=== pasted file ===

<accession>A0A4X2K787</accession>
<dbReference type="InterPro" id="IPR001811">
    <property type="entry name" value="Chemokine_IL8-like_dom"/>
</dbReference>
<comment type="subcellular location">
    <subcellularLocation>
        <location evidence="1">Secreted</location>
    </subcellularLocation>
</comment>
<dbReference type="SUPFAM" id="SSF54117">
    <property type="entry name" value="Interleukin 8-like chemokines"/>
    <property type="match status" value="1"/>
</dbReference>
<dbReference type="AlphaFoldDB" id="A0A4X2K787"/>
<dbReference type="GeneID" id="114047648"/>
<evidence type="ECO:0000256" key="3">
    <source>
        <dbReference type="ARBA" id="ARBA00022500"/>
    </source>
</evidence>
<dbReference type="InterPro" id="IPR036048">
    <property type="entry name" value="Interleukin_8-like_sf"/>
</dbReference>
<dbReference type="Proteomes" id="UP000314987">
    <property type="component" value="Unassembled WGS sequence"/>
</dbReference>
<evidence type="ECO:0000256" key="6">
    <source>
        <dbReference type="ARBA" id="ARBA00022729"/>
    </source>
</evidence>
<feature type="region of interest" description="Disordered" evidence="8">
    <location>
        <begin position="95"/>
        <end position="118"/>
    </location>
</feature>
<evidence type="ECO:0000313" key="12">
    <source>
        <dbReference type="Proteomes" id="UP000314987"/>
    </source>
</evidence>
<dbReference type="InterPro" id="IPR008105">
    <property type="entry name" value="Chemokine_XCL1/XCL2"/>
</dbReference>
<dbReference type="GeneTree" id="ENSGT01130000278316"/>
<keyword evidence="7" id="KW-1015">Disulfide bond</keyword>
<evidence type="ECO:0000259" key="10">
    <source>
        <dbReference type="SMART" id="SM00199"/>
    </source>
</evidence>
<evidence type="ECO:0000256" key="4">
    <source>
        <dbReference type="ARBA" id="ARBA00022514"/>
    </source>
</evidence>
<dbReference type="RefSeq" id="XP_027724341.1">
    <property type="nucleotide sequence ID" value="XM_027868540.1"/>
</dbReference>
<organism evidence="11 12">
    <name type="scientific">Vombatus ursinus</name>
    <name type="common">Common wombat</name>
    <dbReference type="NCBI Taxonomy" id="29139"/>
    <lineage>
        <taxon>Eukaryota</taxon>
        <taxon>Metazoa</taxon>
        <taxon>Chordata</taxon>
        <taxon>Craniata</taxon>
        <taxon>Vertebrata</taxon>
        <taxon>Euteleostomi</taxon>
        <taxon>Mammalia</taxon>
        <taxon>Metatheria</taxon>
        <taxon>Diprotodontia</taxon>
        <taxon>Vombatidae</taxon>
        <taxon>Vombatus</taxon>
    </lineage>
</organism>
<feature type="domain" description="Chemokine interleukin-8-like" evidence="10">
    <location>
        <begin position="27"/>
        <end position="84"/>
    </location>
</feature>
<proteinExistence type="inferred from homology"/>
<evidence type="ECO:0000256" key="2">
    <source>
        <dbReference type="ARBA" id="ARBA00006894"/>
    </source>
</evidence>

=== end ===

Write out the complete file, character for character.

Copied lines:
<accession>A0A4X2K787</accession>
<dbReference type="InterPro" id="IPR001811">
    <property type="entry name" value="Chemokine_IL8-like_dom"/>
</dbReference>
<comment type="subcellular location">
    <subcellularLocation>
        <location evidence="1">Secreted</location>
    </subcellularLocation>
</comment>
<dbReference type="SUPFAM" id="SSF54117">
    <property type="entry name" value="Interleukin 8-like chemokines"/>
    <property type="match status" value="1"/>
</dbReference>
<dbReference type="AlphaFoldDB" id="A0A4X2K787"/>
<dbReference type="GeneID" id="114047648"/>
<evidence type="ECO:0000256" key="3">
    <source>
        <dbReference type="ARBA" id="ARBA00022500"/>
    </source>
</evidence>
<dbReference type="InterPro" id="IPR036048">
    <property type="entry name" value="Interleukin_8-like_sf"/>
</dbReference>
<dbReference type="Proteomes" id="UP000314987">
    <property type="component" value="Unassembled WGS sequence"/>
</dbReference>
<evidence type="ECO:0000256" key="6">
    <source>
        <dbReference type="ARBA" id="ARBA00022729"/>
    </source>
</evidence>
<feature type="region of interest" description="Disordered" evidence="8">
    <location>
        <begin position="95"/>
        <end position="118"/>
    </location>
</feature>
<evidence type="ECO:0000313" key="12">
    <source>
        <dbReference type="Proteomes" id="UP000314987"/>
    </source>
</evidence>
<dbReference type="InterPro" id="IPR008105">
    <property type="entry name" value="Chemokine_XCL1/XCL2"/>
</dbReference>
<dbReference type="GeneTree" id="ENSGT01130000278316"/>
<keyword evidence="7" id="KW-1015">Disulfide bond</keyword>
<evidence type="ECO:0000259" key="10">
    <source>
        <dbReference type="SMART" id="SM00199"/>
    </source>
</evidence>
<evidence type="ECO:0000256" key="4">
    <source>
        <dbReference type="ARBA" id="ARBA00022514"/>
    </source>
</evidence>
<dbReference type="RefSeq" id="XP_027724341.1">
    <property type="nucleotide sequence ID" value="XM_027868540.1"/>
</dbReference>
<organism evidence="11 12">
    <name type="scientific">Vombatus ursinus</name>
    <name type="common">Common wombat</name>
    <dbReference type="NCBI Taxonomy" id="29139"/>
    <lineage>
        <taxon>Eukaryota</taxon>
        <taxon>Metazoa</taxon>
        <taxon>Chordata</taxon>
        <taxon>Craniata</taxon>
        <taxon>Vertebrata</taxon>
        <taxon>Euteleostomi</taxon>
        <taxon>Mammalia</taxon>
        <taxon>Metatheria</taxon>
        <taxon>Diprotodontia</taxon>
        <taxon>Vombatidae</taxon>
        <taxon>Vombatus</taxon>
    </lineage>
</organism>
<feature type="domain" description="Chemokine interleukin-8-like" evidence="10">
    <location>
        <begin position="27"/>
        <end position="84"/>
    </location>
</feature>
<proteinExistence type="inferred from homology"/>
<evidence type="ECO:0000256" key="2">
    <source>
        <dbReference type="ARBA" id="ARBA00006894"/>
    </source>
</evidence>